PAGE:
Tuesday, September 30, 2008


Paul Krugman:

Just worth pointing out: Henry Paulson's decision to let Lehman fail, on Sept. 14, may have delivered the White House to Obama.


... The [bailout] bill's defeat can hardly be blamed on the GOP presidential nominee, and it's possible that a revised measure might succeed. But by his own actions last week, McCain tied himself far more tightly to the failed bill than did his Democratic opponent, Barack Obama.

... If Congress' impasse leads to a credit crisis, "it's not going to be good for McCain," said veteran Republican consultant John Feehery....

Daniel Gross of Slate:

... Obviously, Republicans [who voted against the bailout bill] were motivated in no small part by political calculations -- short- and long-term. But it's really hard to figure out what those calculations might be.... let's say that the House Republicans manage to draw out the process for a few more weeks. Maybe the final deal will be less costly to taxpayers.... Even in that best-case scenario, is there any reason to think that GOP politicians will be rewarded for their intransigence?

... Just as happened in 1932, it's possible that the Republicans' incompetence and bullheadedness in managing a financial crisis could lead to Democrats controlling both the White House and Congress.

I don't trust this line of reasoning.

I don't trust it because, when a bailout bill is finally passed (assuming one is passed), stock markets will stage a huge rally, credit will start to flow, and most Americans will gradually forget how they feel now and move on to postseason baseball and whatever's up these days with Lindsay Lohan.

Meanwhile, what will low- and medium-information voters have taken away from the crisis? That the final bailout package was, yes, a cow-flop sandwich -- but that House Republicans did ... er, something to make it different. Somehow. That the bill was improved in some way or other by John McCain's party, and that John McCain worked to make the bill better, which we know not because we saw any evidence that he did, but because he and his surrogates keep telling us that he did, and that Barack Obama "played politics" (even though, if you're paying attention, it looks as if what both of them did was work the phones).

I'm operating on the assumption that the public isn't nearly as outraged at the bailout as is generally believed -- in a new Washington Post/ABC poll, "nearly nine in 10 [respondents] expressed concern that the failure of the bill could lead to a more severe economic decline," and in that poll and a new Rasmussen poll there are almost exactly as many supporters of the bailout as opponents.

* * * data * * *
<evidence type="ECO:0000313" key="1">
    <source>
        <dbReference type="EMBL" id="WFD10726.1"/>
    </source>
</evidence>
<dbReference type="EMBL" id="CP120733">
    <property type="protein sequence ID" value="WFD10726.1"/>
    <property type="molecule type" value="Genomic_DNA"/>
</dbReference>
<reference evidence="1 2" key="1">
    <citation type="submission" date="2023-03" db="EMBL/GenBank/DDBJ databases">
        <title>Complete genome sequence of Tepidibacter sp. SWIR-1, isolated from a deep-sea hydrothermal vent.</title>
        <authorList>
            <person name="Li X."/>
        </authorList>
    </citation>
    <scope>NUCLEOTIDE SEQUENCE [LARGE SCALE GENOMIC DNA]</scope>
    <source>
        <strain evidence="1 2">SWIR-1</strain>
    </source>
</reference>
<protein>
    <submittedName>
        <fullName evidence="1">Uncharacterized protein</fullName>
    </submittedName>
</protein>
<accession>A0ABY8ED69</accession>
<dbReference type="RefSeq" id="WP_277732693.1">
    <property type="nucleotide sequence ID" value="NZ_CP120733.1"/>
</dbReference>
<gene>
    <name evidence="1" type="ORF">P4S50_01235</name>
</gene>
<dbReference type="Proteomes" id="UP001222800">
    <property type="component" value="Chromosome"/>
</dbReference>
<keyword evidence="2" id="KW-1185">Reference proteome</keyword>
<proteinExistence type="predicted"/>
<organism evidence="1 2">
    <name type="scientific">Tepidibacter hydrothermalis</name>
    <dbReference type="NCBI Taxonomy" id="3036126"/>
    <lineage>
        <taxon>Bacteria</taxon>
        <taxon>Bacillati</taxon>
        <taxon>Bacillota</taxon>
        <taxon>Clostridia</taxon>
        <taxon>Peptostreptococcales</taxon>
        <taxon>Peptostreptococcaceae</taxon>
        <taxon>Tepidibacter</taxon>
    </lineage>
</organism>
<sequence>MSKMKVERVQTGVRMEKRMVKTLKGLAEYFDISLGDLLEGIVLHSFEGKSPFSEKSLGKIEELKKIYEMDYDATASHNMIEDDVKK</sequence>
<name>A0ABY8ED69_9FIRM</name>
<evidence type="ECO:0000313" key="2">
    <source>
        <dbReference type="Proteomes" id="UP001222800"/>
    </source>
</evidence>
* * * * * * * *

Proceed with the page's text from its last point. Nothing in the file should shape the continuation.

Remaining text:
So I think there'll be relief when and if something is finally done; I don't think it's going to hurt McCain to be associated with the final bill.

And I don't think Obama is helping himself with statements like this:

"One of the messages that I have to Congress is, Get this done," he said in Colorado after the House vote. "Democrats, Republicans, step up to the plate and get this done. Understand even as you get it done to stabilize the markets, we have more work to do to make sure that Main Street is getting the same kind of help that Wall Street is getting. We cannot forget who this is for. This is for the American people. This shouldn't be for a few insiders."

Translation: Hey, you over there -- clean up this mess. Not that McCain is any more hands-on, but I worry that he's fooled people into thinking he is.

At the very least, just getting this crisis moved (as far as the public is concerned) into the past will help McCain. Don't assume that the damage is done and won't be at least partially undone. Don't expect America to still be talking about this exactly the same way it is now on Election Day.


AND NOW: I see, via TPM, that John McCain is being urged by talking heads on Fox News to suspend his campaign again, and says he might do so.

Don't assume this is laughable, folks. Steve Doocy's lead "question" sums up the spin we'll hear if this happens:

... you've got some ideas for what to do. Have you thought about suspending your campaign again? Because you did it last week and it really focused it, focused the nation's consciousness on the problem, and you did wind up, the Republicans did wind up, getting some deals and doing some horse-trading. Are you thinking about suspending again? Because if you do do just that, maybe you'll get a better bill and you can emerge the leader in this.

And if McCain does jump out in front of the parade again (what some of us old-timers call a Rosie Ruiz moment), he can do it on Thursday, the day of the VP debate. Maybe he and Sarah Palin are planning to suspend their campaign together that day!


(Krugman quote via the Mahablog. TPM link via Rumproast.)

No comments: